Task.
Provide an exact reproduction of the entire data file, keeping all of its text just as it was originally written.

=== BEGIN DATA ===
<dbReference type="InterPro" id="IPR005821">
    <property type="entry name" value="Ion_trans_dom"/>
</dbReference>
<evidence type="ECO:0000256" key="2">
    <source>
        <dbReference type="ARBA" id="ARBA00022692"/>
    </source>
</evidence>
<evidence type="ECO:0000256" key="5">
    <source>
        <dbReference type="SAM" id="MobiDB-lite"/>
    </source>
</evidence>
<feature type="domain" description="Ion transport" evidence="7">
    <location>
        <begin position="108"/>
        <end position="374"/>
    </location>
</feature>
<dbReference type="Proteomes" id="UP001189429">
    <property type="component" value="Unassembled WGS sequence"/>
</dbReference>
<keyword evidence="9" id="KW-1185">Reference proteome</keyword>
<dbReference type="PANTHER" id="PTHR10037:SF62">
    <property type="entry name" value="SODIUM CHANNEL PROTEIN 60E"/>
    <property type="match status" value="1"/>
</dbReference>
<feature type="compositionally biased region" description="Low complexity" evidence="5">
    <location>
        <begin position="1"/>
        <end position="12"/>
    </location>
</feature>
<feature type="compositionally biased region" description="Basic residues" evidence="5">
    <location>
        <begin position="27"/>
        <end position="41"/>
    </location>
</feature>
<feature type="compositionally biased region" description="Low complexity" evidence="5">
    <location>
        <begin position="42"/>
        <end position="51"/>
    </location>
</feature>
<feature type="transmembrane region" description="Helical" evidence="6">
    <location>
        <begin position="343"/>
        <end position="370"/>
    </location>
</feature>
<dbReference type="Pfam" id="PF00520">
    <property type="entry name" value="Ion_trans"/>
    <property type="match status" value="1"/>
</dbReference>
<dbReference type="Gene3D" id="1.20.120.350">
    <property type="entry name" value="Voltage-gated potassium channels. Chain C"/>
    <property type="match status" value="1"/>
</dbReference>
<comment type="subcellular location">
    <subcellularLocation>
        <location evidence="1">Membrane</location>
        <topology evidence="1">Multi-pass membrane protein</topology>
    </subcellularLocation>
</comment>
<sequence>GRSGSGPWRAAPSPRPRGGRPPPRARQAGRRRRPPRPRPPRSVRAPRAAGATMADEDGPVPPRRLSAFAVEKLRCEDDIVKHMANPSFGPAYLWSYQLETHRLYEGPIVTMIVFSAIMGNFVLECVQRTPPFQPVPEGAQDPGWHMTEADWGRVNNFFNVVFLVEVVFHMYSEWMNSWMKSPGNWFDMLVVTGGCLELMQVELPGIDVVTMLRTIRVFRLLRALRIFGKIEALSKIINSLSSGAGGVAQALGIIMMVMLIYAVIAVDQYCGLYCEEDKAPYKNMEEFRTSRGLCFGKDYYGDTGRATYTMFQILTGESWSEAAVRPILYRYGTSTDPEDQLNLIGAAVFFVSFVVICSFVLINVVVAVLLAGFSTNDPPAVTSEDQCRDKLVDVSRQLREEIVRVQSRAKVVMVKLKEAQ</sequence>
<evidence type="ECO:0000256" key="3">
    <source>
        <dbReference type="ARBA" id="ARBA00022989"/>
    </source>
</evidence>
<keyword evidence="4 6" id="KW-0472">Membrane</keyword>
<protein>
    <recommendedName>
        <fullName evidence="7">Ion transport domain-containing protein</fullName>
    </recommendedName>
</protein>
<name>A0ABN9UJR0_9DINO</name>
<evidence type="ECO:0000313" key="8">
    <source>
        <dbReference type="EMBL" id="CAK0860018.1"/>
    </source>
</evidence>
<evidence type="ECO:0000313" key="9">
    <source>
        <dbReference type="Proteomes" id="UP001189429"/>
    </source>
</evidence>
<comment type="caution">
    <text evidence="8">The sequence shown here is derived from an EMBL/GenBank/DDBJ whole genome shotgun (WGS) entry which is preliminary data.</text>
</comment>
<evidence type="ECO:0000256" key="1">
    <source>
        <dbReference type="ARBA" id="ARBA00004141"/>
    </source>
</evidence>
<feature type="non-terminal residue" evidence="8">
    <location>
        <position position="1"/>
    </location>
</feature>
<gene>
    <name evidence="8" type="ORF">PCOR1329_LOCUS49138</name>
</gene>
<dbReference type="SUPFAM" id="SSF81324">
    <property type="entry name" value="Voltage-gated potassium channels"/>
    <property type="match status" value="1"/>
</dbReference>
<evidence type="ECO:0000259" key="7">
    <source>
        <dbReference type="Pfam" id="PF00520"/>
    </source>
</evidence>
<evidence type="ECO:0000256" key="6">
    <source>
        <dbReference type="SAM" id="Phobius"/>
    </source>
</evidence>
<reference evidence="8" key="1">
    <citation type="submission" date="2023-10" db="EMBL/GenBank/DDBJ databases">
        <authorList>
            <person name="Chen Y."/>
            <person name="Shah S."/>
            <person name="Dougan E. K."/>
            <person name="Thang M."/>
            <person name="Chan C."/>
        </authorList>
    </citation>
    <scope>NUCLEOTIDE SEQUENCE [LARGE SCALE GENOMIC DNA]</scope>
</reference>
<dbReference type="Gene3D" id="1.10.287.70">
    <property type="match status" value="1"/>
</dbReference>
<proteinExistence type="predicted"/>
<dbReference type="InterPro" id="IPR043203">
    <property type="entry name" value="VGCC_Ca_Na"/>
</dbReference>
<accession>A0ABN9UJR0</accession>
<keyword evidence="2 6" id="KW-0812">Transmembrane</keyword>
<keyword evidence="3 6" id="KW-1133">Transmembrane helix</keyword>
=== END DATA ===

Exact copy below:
<dbReference type="InterPro" id="IPR005821">
    <property type="entry name" value="Ion_trans_dom"/>
</dbReference>
<evidence type="ECO:0000256" key="2">
    <source>
        <dbReference type="ARBA" id="ARBA00022692"/>
    </source>
</evidence>
<evidence type="ECO:0000256" key="5">
    <source>
        <dbReference type="SAM" id="MobiDB-lite"/>
    </source>
</evidence>
<feature type="domain" description="Ion transport" evidence="7">
    <location>
        <begin position="108"/>
        <end position="374"/>
    </location>
</feature>
<dbReference type="Proteomes" id="UP001189429">
    <property type="component" value="Unassembled WGS sequence"/>
</dbReference>
<keyword evidence="9" id="KW-1185">Reference proteome</keyword>
<dbReference type="PANTHER" id="PTHR10037:SF62">
    <property type="entry name" value="SODIUM CHANNEL PROTEIN 60E"/>
    <property type="match status" value="1"/>
</dbReference>
<feature type="compositionally biased region" description="Low complexity" evidence="5">
    <location>
        <begin position="1"/>
        <end position="12"/>
    </location>
</feature>
<feature type="compositionally biased region" description="Basic residues" evidence="5">
    <location>
        <begin position="27"/>
        <end position="41"/>
    </location>
</feature>
<feature type="compositionally biased region" description="Low complexity" evidence="5">
    <location>
        <begin position="42"/>
        <end position="51"/>
    </location>
</feature>
<feature type="transmembrane region" description="Helical" evidence="6">
    <location>
        <begin position="343"/>
        <end position="370"/>
    </location>
</feature>
<dbReference type="Pfam" id="PF00520">
    <property type="entry name" value="Ion_trans"/>
    <property type="match status" value="1"/>
</dbReference>
<dbReference type="Gene3D" id="1.20.120.350">
    <property type="entry name" value="Voltage-gated potassium channels. Chain C"/>
    <property type="match status" value="1"/>
</dbReference>
<comment type="subcellular location">
    <subcellularLocation>
        <location evidence="1">Membrane</location>
        <topology evidence="1">Multi-pass membrane protein</topology>
    </subcellularLocation>
</comment>
<sequence>GRSGSGPWRAAPSPRPRGGRPPPRARQAGRRRRPPRPRPPRSVRAPRAAGATMADEDGPVPPRRLSAFAVEKLRCEDDIVKHMANPSFGPAYLWSYQLETHRLYEGPIVTMIVFSAIMGNFVLECVQRTPPFQPVPEGAQDPGWHMTEADWGRVNNFFNVVFLVEVVFHMYSEWMNSWMKSPGNWFDMLVVTGGCLELMQVELPGIDVVTMLRTIRVFRLLRALRIFGKIEALSKIINSLSSGAGGVAQALGIIMMVMLIYAVIAVDQYCGLYCEEDKAPYKNMEEFRTSRGLCFGKDYYGDTGRATYTMFQILTGESWSEAAVRPILYRYGTSTDPEDQLNLIGAAVFFVSFVVICSFVLINVVVAVLLAGFSTNDPPAVTSEDQCRDKLVDVSRQLREEIVRVQSRAKVVMVKLKEAQ</sequence>
<evidence type="ECO:0000256" key="3">
    <source>
        <dbReference type="ARBA" id="ARBA00022989"/>
    </source>
</evidence>
<keyword evidence="4 6" id="KW-0472">Membrane</keyword>
<protein>
    <recommendedName>
        <fullName evidence="7">Ion transport domain-containing protein</fullName>
    </recommendedName>
</protein>
<name>A0ABN9UJR0_9DINO</name>
<evidence type="ECO:0000313" key="8">
    <source>
        <dbReference type="EMBL" id="CAK0860018.1"/>
    </source>
</evidence>
<evidence type="ECO:0000313" key="9">
    <source>
        <dbReference type="Proteomes" id="UP001189429"/>
    </source>
</evidence>
<comment type="caution">
    <text evidence="8">The sequence shown here is derived from an EMBL/GenBank/DDBJ whole genome shotgun (WGS) entry which is preliminary data.</text>
</comment>
<evidence type="ECO:0000256" key="1">
    <source>
        <dbReference type="ARBA" id="ARBA00004141"/>
    </source>
</evidence>
<feature type="non-terminal residue" evidence="8">
    <location>
        <position position="1"/>
    </location>
</feature>
<gene>
    <name evidence="8" type="ORF">PCOR1329_LOCUS49138</name>
</gene>
<dbReference type="SUPFAM" id="SSF81324">
    <property type="entry name" value="Voltage-gated potassium channels"/>
    <property type="match status" value="1"/>
</dbReference>
<evidence type="ECO:0000259" key="7">
    <source>
        <dbReference type="Pfam" id="PF00520"/>
    </source>
</evidence>
<evidence type="ECO:0000256" key="6">
    <source>
        <dbReference type="SAM" id="Phobius"/>
    </source>
</evidence>
<reference evidence="8" key="1">
    <citation type="submission" date="2023-10" db="EMBL/GenBank/DDBJ databases">
        <authorList>
            <person name="Chen Y."/>
            <person name="Shah S."/>
            <person name="Dougan E. K."/>
            <person name="Thang M."/>
            <person name="Chan C."/>
        </authorList>
    </citation>
    <scope>NUCLEOTIDE SEQUENCE [LARGE SCALE GENOMIC DNA]</scope>
</reference>
<dbReference type="Gene3D" id="1.10.287.70">
    <property type="match status" value="1"/>
</dbReference>
<proteinExistence type="predicted"/>
<dbReference type="InterPro" id="IPR043203">
    <property type="entry name" value="VGCC_Ca_Na"/>
</dbReference>
<accession>A0ABN9UJR0</accession>
<keyword evidence="2 6" id="KW-0812">Transmembrane</keyword>
<keyword evidence="3 6" id="KW-1133">Transmembrane helix</keyword>